If you like what you've just read, check out my books over RPGNow and Lulu.

Popular posts from this blog

Solar Blades & Cosmic Spells - Complete RPG in Draft Text

Solar Blades & Cosmic Spells IndieGoGo campaign ended about a month ago. It was my first crowdfunding campaign by my own (we made one for the Brazilian version of Sharp Swords & Sinister Spells to pay for a print run and some other stuff), and so far I am really happy with it (even though the currency exchange is quite bad for me, as I receive less for the dollar than I pay for it).

Anyway, one of the last goals of the project was to release a artless version of the game for free too, to make the game more accessible and easy to use. So why not share the current draft of the rules here too with character sheets to go with it. This way you all can play the game while we wait for it to be ready!

So grab the complete Draft Text of Solar Blades & Cosmic Spells RPG here! It takes some time to load all the content, but it's worth it, I promise you!

Grab the Character Sheets here, and here!

If you don’t know what exactly Solar Blades & Cosmic Spells is, check out the proj…

Alternate Vancian Magic System for OSR Games

Okay, let me get his out straight away. I am not an Jack Vance scholar, literature major, or real wizard. I just love OSR games, love what I’ve read of The Dying Earth Series and other Appendix N books and really like to tinker with game systems (as well as create stuff). So I’ve come up with an alternate Vancian Magic System that makes spellcasting more flexible, leveless (even though you can still use the standard spell list in your game of choice) and insert some risk in the sorcery art (which I think is essential, as we are dealing with unnatural forces).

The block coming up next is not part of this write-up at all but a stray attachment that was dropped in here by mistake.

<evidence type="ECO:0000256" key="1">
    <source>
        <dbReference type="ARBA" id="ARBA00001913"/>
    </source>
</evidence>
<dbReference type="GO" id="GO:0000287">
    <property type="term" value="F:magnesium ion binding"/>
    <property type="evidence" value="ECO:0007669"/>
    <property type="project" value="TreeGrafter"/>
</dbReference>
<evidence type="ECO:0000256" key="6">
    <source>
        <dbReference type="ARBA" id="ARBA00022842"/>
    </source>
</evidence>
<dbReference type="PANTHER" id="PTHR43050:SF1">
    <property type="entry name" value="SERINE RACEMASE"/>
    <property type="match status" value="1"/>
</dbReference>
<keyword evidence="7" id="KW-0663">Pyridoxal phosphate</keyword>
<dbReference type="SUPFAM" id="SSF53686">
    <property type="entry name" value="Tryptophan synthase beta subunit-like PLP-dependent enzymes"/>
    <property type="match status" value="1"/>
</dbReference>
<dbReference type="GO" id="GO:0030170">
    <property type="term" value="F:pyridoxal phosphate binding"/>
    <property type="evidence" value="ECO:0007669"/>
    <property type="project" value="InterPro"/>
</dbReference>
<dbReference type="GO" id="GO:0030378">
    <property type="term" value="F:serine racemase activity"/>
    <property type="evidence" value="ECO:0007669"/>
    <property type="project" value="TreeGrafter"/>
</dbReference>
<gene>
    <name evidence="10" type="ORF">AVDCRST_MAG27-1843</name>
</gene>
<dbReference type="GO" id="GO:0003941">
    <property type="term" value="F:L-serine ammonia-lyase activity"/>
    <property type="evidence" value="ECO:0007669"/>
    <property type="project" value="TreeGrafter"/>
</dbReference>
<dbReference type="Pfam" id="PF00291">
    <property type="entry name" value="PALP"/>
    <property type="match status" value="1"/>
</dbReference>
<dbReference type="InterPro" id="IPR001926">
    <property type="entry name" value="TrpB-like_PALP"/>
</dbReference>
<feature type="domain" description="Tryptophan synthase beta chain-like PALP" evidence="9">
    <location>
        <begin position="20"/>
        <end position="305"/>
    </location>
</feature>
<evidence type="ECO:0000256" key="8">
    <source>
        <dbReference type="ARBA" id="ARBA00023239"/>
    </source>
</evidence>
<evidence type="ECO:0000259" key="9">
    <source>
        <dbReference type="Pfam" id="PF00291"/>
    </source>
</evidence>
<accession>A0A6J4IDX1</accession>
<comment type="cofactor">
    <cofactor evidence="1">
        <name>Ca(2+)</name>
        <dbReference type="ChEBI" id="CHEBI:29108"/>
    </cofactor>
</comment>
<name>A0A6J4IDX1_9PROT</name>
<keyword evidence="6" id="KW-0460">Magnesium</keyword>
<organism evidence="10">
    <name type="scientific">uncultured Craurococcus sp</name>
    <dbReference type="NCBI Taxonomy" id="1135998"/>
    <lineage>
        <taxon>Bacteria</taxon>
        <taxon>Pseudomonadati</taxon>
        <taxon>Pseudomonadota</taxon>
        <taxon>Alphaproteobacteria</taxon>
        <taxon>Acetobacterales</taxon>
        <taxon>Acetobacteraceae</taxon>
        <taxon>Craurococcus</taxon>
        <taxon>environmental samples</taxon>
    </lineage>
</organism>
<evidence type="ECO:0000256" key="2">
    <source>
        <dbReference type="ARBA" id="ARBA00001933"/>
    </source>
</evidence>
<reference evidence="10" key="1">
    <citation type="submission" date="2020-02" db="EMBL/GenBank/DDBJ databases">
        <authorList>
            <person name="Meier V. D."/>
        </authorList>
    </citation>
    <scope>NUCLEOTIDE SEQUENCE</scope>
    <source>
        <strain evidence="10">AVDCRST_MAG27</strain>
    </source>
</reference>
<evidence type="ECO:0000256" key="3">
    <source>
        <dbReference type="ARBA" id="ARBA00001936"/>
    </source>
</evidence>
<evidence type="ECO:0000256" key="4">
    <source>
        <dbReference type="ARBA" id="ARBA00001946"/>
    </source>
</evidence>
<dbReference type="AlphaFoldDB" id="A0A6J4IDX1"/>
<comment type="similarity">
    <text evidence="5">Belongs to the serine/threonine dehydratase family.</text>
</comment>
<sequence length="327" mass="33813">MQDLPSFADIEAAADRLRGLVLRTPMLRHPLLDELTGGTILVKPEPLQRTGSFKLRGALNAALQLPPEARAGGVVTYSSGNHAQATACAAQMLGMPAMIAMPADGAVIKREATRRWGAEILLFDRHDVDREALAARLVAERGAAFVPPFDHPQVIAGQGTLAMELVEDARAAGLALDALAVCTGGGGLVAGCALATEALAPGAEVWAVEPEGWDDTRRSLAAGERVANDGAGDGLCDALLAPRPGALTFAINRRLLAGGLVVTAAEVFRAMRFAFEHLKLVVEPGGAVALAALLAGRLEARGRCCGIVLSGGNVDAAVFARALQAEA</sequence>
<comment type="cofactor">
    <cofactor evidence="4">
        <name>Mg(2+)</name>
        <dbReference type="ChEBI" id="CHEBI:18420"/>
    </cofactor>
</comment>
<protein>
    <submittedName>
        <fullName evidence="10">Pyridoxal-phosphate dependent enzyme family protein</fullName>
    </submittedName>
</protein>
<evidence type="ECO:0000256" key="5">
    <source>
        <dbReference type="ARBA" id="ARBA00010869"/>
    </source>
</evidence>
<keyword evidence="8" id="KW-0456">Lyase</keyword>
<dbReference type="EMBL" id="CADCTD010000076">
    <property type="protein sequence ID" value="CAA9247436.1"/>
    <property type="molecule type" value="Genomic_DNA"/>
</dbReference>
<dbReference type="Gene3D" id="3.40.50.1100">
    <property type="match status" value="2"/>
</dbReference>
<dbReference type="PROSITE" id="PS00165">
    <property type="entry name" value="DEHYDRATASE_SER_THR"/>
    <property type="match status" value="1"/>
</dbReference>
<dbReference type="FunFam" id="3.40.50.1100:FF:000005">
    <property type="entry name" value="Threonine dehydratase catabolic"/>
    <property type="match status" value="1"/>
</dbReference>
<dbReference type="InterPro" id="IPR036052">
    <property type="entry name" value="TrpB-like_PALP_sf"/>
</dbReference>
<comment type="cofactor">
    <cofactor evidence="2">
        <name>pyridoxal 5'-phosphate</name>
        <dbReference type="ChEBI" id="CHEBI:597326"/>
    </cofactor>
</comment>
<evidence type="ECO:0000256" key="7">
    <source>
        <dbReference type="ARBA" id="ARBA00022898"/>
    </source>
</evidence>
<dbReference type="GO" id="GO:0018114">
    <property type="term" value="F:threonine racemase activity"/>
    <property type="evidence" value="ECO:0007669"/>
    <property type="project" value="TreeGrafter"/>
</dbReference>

In the stories I’ve read, magicians, when they were imparting the spell energies in their minds to cast them later, would make increasingly greater effort to put as many spells as they could in their memory. There was not definite limit. Some could impart more, some less, and this could vary. They could risk filling their minds with spells, but if they pushed too hard, they could lose and release all that energy uncontrollably. …

How to never describe a dungeon!

I've heard it a thousand times. You probably heard it too. Some people, I don't know why, say that dungeons, especially large ones, are boring. The endless repetitions of rooms and corridors and having to choose to go left, right, north or south depresses them. I don't know why. Actually, I do know why.

Because they don't really know how to run a dungeon in play. It seems easy, effortless. Just say what's in the room the PCs are in and where the passages going out of it go. But it's not. They get bored with the "you get to a intersection and there is a door to the north and two passages, one going east and one going west" because that's a terrible way of describing a dungeon environment and gives nothing really useful to the players to choose from.

You never describe a dungeon like that. There's a lot more going on that we can initially see. A good referee will take all the context of what the dungeon was, what it is now, who lived there, who…